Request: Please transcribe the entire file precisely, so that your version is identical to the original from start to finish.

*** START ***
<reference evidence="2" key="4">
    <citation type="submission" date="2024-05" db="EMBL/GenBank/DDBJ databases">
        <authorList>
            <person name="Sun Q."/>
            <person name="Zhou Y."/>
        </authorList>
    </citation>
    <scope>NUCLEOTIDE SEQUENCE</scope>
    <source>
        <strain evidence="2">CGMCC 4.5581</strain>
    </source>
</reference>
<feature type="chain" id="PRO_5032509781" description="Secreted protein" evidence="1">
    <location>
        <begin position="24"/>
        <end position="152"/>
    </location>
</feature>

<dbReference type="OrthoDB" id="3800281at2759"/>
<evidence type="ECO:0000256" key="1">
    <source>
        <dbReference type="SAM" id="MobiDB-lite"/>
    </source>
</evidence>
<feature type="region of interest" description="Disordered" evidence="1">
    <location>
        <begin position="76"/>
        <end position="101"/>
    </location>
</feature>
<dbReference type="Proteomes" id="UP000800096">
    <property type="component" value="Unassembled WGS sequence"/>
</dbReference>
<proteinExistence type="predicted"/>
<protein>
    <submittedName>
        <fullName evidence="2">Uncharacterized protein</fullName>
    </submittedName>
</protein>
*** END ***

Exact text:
<reference evidence="2" key="4">
    <citation type="submission" date="2024-05" db="EMBL/GenBank/DDBJ databases">
        <authorList>
            <person name="Sun Q."/>
            <person name="Zhou Y."/>
        </authorList>
    </citation>
    <scope>NUCLEOTIDE SEQUENCE</scope>
    <source>
        <strain evidence="2">CGMCC 4.5581</strain>
    </source>
</reference>
<feature type="chain" id="PRO_5032509781" description="Secreted protein" evidence="1">
    <location>
        <begin position="24"/>
        <end position="152"/>
    </location>
</feature>

<dbReference type="OrthoDB" id="3800281at2759"/>
<evidence type="ECO:0000256" key="1">
    <source>
        <dbReference type="SAM" id="MobiDB-lite"/>
    </source>
</evidence>
<feature type="region of interest" description="Disordered" evidence="1">
    <location>
        <begin position="76"/>
        <end position="101"/>
    </location>
</feature>
<dbReference type="Proteomes" id="UP000800096">
    <property type="component" value="Unassembled WGS sequence"/>
</dbReference>
<proteinExistence type="predicted"/>
<protein>
    <submittedName>
        <fullName evidence="2">Uncharacterized protein</fullName>
    </submittedName>
</protein>